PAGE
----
As we begin to look towards returning to more normality in our lives, one of the next biggest obstacles to overcome is the return to the office.
Many are looking forward to getting back into the office, but after the success for some over the past few months there is now a much stronger case for businesses to offer remote working flexibility. So, what would this mean for the future of commercial property?
London is one of the most expensive locations for prime office space with an average of £140 per square foot per year, significantly more than New York (£120), Shanghai (£91) and Singapore (£89). CBRE
Securing and managing a suitable office is one of the largest financial outlays for a business and already we have seen the tech sector lead the way in reducing this expense with many of the big players including Shopify, Twitter and Facebook all announcing that they are moving to a more long term and permanent arrangement with remote working.
As more contracts come up for renewal, it is likely that there will be a significant increase in office space becoming available in central London.
What will happen with these spaces?
- One of the first steps commercial property managers can make is splitting up the workspaces that have been previously reserved for large companies into smaller spaces as a more flexible way of working evolves across these teams. This would then open office space for companies who would have been priced out before and mean that more smaller businesses or start-ups can afford to be based in these prime locations.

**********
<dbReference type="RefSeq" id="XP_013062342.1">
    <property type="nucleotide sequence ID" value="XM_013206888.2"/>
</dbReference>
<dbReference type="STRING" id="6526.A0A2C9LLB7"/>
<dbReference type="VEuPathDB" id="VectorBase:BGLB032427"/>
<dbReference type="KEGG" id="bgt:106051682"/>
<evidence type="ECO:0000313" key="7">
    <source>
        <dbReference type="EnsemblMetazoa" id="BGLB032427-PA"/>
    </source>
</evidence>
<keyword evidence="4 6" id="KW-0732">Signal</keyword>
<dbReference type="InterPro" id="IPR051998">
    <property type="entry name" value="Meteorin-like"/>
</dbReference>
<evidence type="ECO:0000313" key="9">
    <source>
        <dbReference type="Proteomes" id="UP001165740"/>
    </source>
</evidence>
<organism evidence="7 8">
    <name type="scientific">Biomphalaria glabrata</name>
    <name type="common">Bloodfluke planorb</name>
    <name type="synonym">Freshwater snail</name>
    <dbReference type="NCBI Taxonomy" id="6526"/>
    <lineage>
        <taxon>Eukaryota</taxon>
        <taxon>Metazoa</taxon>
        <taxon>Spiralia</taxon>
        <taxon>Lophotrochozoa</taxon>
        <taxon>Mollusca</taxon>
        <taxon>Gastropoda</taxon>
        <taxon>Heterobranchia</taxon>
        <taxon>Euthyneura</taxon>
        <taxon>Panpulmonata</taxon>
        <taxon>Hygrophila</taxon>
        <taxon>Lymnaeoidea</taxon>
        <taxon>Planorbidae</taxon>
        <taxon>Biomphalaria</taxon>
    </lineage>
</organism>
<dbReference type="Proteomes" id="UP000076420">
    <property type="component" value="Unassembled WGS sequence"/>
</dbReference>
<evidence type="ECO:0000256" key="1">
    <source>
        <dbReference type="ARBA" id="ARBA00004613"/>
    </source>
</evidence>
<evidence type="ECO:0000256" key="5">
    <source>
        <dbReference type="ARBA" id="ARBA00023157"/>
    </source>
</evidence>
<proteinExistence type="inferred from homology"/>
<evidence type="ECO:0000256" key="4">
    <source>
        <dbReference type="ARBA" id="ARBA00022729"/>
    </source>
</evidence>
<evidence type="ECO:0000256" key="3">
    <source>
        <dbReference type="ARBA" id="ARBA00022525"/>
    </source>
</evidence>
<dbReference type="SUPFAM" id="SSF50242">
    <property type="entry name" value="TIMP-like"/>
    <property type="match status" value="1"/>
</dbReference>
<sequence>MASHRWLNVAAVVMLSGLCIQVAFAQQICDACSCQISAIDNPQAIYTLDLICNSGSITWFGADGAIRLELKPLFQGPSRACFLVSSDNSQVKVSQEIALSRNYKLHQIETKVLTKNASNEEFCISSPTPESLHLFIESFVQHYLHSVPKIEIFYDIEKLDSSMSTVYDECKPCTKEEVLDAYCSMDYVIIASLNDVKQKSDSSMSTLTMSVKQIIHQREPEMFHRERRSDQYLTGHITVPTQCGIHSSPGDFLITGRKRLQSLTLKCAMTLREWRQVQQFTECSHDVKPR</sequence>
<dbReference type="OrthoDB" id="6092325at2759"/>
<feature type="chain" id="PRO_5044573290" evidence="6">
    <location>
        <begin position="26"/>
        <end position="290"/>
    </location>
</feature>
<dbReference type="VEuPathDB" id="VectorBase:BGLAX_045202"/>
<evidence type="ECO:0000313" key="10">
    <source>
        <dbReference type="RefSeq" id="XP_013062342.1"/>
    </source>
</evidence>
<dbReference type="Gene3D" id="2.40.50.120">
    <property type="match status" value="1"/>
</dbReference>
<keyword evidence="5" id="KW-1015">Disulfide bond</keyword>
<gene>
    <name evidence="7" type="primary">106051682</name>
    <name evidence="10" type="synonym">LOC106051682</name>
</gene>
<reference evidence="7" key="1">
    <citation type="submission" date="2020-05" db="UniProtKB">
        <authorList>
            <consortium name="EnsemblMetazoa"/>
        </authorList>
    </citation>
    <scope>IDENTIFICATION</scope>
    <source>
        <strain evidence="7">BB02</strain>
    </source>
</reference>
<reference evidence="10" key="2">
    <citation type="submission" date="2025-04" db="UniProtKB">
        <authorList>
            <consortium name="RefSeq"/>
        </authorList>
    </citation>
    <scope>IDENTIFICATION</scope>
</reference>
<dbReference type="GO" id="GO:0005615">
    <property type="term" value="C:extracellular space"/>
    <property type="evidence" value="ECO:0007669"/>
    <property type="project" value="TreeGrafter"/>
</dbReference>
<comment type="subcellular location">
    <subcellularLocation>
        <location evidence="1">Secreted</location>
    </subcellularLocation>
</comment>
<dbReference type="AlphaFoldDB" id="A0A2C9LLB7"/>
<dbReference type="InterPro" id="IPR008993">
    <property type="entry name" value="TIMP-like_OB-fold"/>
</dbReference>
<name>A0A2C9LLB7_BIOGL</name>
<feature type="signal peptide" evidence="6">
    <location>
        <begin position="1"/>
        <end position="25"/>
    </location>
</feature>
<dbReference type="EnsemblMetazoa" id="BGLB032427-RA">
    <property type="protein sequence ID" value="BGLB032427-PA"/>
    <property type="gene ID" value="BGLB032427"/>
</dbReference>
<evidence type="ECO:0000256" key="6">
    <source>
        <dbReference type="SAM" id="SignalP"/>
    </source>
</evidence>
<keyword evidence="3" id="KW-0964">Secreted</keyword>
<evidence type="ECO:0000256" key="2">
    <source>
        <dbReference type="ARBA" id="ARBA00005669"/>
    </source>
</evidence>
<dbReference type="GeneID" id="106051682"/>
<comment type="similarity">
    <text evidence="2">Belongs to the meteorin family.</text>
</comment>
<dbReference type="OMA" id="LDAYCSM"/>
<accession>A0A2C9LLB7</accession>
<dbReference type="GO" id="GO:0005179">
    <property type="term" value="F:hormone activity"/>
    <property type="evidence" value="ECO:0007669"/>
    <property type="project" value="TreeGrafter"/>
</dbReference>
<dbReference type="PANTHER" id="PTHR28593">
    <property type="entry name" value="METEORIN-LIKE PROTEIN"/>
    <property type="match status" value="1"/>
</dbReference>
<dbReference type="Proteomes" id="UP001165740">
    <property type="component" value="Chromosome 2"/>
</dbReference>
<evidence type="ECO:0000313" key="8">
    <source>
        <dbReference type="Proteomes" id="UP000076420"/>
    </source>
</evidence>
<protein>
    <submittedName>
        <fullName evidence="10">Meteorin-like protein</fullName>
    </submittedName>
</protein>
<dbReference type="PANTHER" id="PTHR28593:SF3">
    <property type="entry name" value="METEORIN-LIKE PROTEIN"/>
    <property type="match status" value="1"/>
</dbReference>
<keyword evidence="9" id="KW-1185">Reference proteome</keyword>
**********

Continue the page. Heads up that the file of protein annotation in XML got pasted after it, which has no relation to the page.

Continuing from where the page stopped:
- The office has transitioned into a much more open planned space over the years and therefore there is now a larger density of persons per square foot. However, with many companies aiming to work at a 50% capacity moving forward there could be a bigger demand for coworking and office space as a service as this will provide business with the flexibility when scaling their return to work.
- More long term, commercial space could be changed into residential. However, with less people committing to a 5-day working week in the office brings the question if there will be a demand for city centre housing? If Covid-19 has shown anything is the importance of outdoor space or an extra office room within your house, something that might become even more valuable to people over a shorter commute to work.
- Another option for commercial property managers is to strategically open on a more task-based basis to accommodate the demand for meeting room spaces. By using specialised booking systems to advertise meeting rooms on a PAYG basis, they can cater for those who are seeing the full return to the office as a much more uncertain reality.
Why work from the office?
Although there are many cases for working from home, the office has always provided a social environment for employees which is hard to replicate online. According to Jones Lange LaSalle, some of the top things people miss about the office are human interaction and socialising with colleagues and a clear distinction between personal and professional lives.
During the first few months, returning teams into the workplace on a part time basis will be a good indication of what the optimum balance of flexible working might be. Lynda Gratton, professor at London Business School mentions that offices will be places for socializing, creating serendipitous encounters and general flânerie while home will be a place for more intensive, focused work.”
It is apparent that managing properties going forward will go through a period of change, make sure you find the best property management system for you and your team here.
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